Before that closing panel and after the book's chapters on international wrestling traditions, The Comic Book Story of Professional Wrestling devotes itself to American pro wrestling's past few decades. This includes the WWE (previously the WWF and, before that, the WWWF); its 1990s rival, the now-defunct WCW; and notable smaller promotions. Sitterson rejects some of the dominant narratives about Vince McMahon and the WWE—for instance, that McMahon's tactics throughout the 1980s ruthlessly snuffed out wrestling's smaller regional territories (in some accounts, a purer alternative to the monolith that replaced them). Sitterson suggests that by the eighties, wrestling's territorial system may have been untenable anyway. Nor is Sitterson an apologist for the McMahon family: he describes its role in the WWF steroid scandal of the early 1990s, and later mentions Linda McMahon effectively buying her way into the Trump cabinet.

By comparison, the book is timid in addressing pro wrestling's history of predatory behavior. Take Sitterson's mention of the Fabulous Moolah, a fixture of women's wrestling in the second half of the twentieth century: "Moolah was a wrestler herself, but the NWA stipulated that women were prohibited from competing on a card where the world title was defended . . . even though Moolah, Mildred Burke, and others were top draws." Moolah also allegedly coerced aspiring female wrestlers into sex with her colleagues as a condition of their entry into the business. A reader would not know it from the quote above, which positions her as a plucky trailblazer.

The book is similarly evasive in its treatment of Ric Flair and his cohort: "The [Four] Horsemen were infamous for fully embracing their gimmick outside of the ring. The parties, limousines, expensive clothes, and, of course, women, that the Horsemen enjoyed during this era have become the stuff of legend." Another way to put it: Flair has a history of alleged misconduct spanning decades, including numerous accounts of the Nature Boy exposing himself.

Moments like these raise the question of the book's responsibilities to its readers—a question that emerges again with respect to the physical consequences of pro wrestling. At one point, The Comic Book History of Professional Wrestling turns to wrestling's interconnected crises of painkiller abuse, steroid abuse, and bodily trauma. Sitterson and Moreno give particular attention to wrestler Chris Benoit, who in 2007 committed suicide after murdering his wife and son. Autopsies of Benoit led to a diagnosis of chronic traumatic encephalopathy, a form of brain damage and the result of repeated blows to the head.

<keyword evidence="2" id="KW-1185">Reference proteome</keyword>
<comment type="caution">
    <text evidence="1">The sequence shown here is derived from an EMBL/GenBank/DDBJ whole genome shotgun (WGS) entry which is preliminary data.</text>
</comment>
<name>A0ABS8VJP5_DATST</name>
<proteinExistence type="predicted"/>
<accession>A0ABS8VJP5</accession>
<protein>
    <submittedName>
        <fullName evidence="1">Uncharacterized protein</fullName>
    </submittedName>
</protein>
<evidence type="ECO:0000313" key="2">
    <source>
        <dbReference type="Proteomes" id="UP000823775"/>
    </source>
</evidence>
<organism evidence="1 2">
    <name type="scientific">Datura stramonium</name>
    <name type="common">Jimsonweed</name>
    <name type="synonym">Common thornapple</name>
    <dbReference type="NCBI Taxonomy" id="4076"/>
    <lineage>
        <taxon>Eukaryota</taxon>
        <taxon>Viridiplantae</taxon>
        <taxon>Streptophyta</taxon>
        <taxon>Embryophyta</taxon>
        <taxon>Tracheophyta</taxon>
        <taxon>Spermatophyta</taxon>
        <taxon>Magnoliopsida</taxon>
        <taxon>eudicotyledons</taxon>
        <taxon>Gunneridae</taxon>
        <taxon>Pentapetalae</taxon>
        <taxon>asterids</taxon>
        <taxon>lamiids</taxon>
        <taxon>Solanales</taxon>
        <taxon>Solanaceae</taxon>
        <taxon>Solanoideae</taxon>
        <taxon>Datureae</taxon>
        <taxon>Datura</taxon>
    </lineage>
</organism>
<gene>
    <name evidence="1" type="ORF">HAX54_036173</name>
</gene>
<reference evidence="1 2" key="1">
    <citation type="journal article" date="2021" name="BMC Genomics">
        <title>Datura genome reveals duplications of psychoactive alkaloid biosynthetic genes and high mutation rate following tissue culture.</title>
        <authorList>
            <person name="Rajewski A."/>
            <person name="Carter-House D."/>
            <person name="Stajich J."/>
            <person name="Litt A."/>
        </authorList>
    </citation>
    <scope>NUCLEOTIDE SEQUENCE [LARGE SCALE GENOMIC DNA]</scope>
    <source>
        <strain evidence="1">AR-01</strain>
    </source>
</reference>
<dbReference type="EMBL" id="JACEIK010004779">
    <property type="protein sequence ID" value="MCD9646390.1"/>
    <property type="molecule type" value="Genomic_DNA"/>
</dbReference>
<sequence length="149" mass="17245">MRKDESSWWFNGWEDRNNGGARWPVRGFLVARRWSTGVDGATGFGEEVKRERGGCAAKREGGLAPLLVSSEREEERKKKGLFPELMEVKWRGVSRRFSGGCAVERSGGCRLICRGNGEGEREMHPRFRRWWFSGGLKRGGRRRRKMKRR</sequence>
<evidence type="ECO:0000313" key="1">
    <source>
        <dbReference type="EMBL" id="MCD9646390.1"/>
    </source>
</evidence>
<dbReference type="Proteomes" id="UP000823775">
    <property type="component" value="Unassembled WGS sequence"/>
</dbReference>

The work of Moreno and the book's colorists strains to match the gravity of the subject matter—the team isn't really equipped for it—but here Sitterson avoids any euphemisms. Even so, the section relates awkwardly to the mention in the Japan chapter of a more recent case of head trauma: "Katsuyori Shibata, a strong style grappler […] returned to wrestling after an MMA stint only to become a victim of his hard-hitting style."

The line refers to a 2017 New Japan match in which Shibata prematurely ended his career, delivering a headbutt to opponent Kazuchika Okada that left Shibata with a subdural hemotoma. The severity of Shibata's injury makes it an outlier, but head trauma is still common in contemporary pro wrestling. And while Sitterson notes at the end of the Benoit passage that concussion testing has become more common, the line about Shibata still risks treating his injury as incidental—framing it as a tidy irony—rather than asking what the persistence of head traumas suggests about the larger pro-wrestling tradition.

A book's responsibilities here are, again, an open question. For that matter, so is the culpability of wrestling’s fans—the implications of their spectatorship, knowing that these problems endure. And whenever the book gestures in this direction, the lack of a genuine reckoning is conspicuous, even if its title says Story and not History. Sitterson and Moreno don’t neglect wrestling’s controversies completely, but they do subordinate them to a narrative that’s bolder, brighter, more colorful. And when they sidestep concerns about the legacies of figures like Flair and Moolah, or about the real casualties of a simulated combat sport, the result is neither a key account of wrestling nor a notable use of comics.